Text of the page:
How Retired Couples Can Save Money by Choosing Self-Only FEHB Enrollment

For a husband and wife who are both Federal annuitants and who have no dependent children, it is possible to save on premium costs by enrolling separately as self only rather than together as self plus one. The premiums for two self-only enrollments are usually less than the self plus one premium. This option can be particularly valuable in cases where each spouse prefers a different plan, perhaps because no one plan covers both family physicians in its network. 

Be cautious, however, because each person will have to meet a separate catastrophic limit rather than the single limit that applies in a self plus one scenario. Most plans do not increase your risk because they include individual limits of about half the amount of the overall self plus one or family limit. Moreover, while you are still technically subject to meeting two catastrophic limits if you both enroll self-only, the fee structure of most HMOs makes it almost impossible to reach those limits. Finally, if two Federal annuitants both have Medicare Parts A and B your risk exposure is low in all plans, and very low in plans that offer a Part B wrap-around. For these reasons you are almost always safe with two self-only enrollments. But do check the plan brochure's catastrophic limits carefully before making this decision.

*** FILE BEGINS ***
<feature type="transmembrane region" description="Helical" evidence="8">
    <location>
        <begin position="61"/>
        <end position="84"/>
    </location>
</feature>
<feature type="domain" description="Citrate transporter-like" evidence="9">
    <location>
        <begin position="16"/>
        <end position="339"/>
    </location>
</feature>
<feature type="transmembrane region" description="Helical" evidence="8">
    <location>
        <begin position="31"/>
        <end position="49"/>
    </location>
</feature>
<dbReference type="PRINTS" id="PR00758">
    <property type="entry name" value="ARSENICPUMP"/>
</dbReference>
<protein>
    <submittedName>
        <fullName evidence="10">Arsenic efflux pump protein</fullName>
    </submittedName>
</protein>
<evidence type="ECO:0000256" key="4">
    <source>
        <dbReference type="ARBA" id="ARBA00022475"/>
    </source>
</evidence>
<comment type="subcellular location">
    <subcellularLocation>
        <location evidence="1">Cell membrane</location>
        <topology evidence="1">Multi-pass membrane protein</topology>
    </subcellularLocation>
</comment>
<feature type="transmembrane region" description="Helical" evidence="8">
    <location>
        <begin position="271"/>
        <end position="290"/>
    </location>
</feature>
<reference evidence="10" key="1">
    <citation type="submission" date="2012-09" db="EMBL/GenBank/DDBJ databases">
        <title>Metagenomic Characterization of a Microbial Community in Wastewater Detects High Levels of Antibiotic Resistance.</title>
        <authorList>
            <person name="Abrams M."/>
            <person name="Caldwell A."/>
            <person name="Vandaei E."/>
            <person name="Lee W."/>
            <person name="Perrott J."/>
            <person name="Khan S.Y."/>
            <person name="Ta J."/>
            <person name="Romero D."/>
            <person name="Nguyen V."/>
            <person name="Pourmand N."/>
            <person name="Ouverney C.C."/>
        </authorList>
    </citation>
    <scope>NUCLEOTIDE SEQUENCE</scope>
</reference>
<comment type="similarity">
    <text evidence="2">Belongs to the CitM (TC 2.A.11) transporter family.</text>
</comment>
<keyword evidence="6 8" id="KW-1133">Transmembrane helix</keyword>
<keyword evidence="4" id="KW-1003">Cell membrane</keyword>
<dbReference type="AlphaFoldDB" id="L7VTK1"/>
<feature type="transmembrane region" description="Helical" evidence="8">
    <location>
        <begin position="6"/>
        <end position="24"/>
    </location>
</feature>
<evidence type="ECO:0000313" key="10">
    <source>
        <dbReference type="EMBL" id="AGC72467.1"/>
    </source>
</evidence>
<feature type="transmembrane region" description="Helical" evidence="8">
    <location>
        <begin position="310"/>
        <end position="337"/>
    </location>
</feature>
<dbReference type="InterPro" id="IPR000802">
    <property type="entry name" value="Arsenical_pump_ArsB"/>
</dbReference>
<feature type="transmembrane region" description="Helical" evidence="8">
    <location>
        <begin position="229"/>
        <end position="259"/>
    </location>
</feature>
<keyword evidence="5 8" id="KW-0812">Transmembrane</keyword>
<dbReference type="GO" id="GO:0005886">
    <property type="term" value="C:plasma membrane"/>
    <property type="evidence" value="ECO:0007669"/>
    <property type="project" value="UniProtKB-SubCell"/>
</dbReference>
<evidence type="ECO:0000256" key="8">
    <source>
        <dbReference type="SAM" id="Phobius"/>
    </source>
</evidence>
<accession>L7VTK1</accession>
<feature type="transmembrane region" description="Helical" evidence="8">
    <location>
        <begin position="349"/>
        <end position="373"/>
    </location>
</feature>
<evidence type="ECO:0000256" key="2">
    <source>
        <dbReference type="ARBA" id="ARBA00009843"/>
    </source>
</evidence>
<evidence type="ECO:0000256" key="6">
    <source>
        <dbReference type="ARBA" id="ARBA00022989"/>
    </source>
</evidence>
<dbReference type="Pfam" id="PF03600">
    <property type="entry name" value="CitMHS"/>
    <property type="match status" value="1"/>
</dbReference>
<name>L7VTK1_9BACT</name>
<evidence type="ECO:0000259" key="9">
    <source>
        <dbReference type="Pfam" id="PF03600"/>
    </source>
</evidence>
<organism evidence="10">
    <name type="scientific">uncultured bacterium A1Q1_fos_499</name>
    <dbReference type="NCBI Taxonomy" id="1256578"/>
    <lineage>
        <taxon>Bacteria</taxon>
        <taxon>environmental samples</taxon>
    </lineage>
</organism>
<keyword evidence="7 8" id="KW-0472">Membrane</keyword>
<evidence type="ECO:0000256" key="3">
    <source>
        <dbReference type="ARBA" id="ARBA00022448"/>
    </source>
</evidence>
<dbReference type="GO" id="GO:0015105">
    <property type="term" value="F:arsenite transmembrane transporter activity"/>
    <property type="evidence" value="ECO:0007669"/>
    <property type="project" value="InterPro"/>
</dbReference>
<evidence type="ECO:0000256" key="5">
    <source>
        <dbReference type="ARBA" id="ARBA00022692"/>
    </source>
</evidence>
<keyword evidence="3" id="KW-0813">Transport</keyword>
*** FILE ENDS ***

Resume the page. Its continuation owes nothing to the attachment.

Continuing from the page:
However, couples in which one is a federal annuitant and the other still federally employed should almost never use two self-only enrollments. It is always less expensive for the employed spouse to enroll in a self plus one or family option and get about a one-third savings from Premium Conversion.

Did this answer your question? Thanks for the feedback There was a problem submitting your feedback. Please try again later.

Still need help? Contact Us Contact Us